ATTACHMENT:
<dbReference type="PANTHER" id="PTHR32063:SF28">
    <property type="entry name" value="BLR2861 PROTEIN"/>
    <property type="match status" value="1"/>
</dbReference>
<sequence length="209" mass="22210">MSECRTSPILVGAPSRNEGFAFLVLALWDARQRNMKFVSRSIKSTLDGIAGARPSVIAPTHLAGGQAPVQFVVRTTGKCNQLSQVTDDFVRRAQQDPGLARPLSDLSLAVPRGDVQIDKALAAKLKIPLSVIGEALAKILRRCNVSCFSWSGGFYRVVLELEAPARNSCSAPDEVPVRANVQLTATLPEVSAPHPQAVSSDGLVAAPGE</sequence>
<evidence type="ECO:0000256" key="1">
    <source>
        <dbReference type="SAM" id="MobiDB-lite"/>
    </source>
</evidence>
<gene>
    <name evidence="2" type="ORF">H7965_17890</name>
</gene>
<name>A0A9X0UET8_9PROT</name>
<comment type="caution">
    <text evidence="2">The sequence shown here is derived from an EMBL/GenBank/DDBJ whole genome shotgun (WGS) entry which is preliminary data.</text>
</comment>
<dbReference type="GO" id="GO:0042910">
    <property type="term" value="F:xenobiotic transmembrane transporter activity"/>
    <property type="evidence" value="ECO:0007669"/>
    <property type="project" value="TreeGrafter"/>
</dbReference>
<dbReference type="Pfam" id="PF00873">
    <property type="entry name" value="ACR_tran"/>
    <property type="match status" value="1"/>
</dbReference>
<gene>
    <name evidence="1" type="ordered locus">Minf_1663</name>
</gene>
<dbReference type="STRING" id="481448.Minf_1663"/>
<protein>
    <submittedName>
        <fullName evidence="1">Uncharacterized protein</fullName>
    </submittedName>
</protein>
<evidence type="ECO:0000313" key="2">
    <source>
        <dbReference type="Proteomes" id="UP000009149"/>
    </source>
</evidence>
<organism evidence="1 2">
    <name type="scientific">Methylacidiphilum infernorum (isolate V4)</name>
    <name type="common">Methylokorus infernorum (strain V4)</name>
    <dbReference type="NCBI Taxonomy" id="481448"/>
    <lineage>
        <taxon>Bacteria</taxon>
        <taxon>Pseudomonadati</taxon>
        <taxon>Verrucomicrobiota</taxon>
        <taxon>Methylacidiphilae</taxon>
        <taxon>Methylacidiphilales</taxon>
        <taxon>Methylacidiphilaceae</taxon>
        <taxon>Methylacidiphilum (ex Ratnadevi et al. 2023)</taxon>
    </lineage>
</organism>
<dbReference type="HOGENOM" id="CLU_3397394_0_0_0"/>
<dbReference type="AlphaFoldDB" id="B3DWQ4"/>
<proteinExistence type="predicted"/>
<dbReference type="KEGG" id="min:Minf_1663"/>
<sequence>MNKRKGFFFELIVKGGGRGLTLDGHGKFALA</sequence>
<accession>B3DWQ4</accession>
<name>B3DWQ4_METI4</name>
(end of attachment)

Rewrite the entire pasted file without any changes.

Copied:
<dbReference type="PANTHER" id="PTHR32063:SF28">
    <property type="entry name" value="BLR2861 PROTEIN"/>
    <property type="match status" value="1"/>
</dbReference>
<sequence length="209" mass="22210">MSECRTSPILVGAPSRNEGFAFLVLALWDARQRNMKFVSRSIKSTLDGIAGARPSVIAPTHLAGGQAPVQFVVRTTGKCNQLSQVTDDFVRRAQQDPGLARPLSDLSLAVPRGDVQIDKALAAKLKIPLSVIGEALAKILRRCNVSCFSWSGGFYRVVLELEAPARNSCSAPDEVPVRANVQLTATLPEVSAPHPQAVSSDGLVAAPGE</sequence>
<evidence type="ECO:0000256" key="1">
    <source>
        <dbReference type="SAM" id="MobiDB-lite"/>
    </source>
</evidence>
<gene>
    <name evidence="2" type="ORF">H7965_17890</name>
</gene>
<name>A0A9X0UET8_9PROT</name>
<comment type="caution">
    <text evidence="2">The sequence shown here is derived from an EMBL/GenBank/DDBJ whole genome shotgun (WGS) entry which is preliminary data.</text>
</comment>
<dbReference type="GO" id="GO:0042910">
    <property type="term" value="F:xenobiotic transmembrane transporter activity"/>
    <property type="evidence" value="ECO:0007669"/>
    <property type="project" value="TreeGrafter"/>
</dbReference>
<dbReference type="Pfam" id="PF00873">
    <property type="entry name" value="ACR_tran"/>
    <property type="match status" value="1"/>
</dbReference>
<gene>
    <name evidence="1" type="ordered locus">Minf_1663</name>
</gene>
<dbReference type="STRING" id="481448.Minf_1663"/>
<protein>
    <submittedName>
        <fullName evidence="1">Uncharacterized protein</fullName>
    </submittedName>
</protein>
<evidence type="ECO:0000313" key="2">
    <source>
        <dbReference type="Proteomes" id="UP000009149"/>
    </source>
</evidence>
<organism evidence="1 2">
    <name type="scientific">Methylacidiphilum infernorum (isolate V4)</name>
    <name type="common">Methylokorus infernorum (strain V4)</name>
    <dbReference type="NCBI Taxonomy" id="481448"/>
    <lineage>
        <taxon>Bacteria</taxon>
        <taxon>Pseudomonadati</taxon>
        <taxon>Verrucomicrobiota</taxon>
        <taxon>Methylacidiphilae</taxon>
        <taxon>Methylacidiphilales</taxon>
        <taxon>Methylacidiphilaceae</taxon>
        <taxon>Methylacidiphilum (ex Ratnadevi et al. 2023)</taxon>
    </lineage>
</organism>
<dbReference type="HOGENOM" id="CLU_3397394_0_0_0"/>
<dbReference type="AlphaFoldDB" id="B3DWQ4"/>
<proteinExistence type="predicted"/>
<dbReference type="KEGG" id="min:Minf_1663"/>
<sequence>MNKRKGFFFELIVKGGGRGLTLDGHGKFALA</sequence>
<accession>B3DWQ4</accession>
<name>B3DWQ4_METI4</name>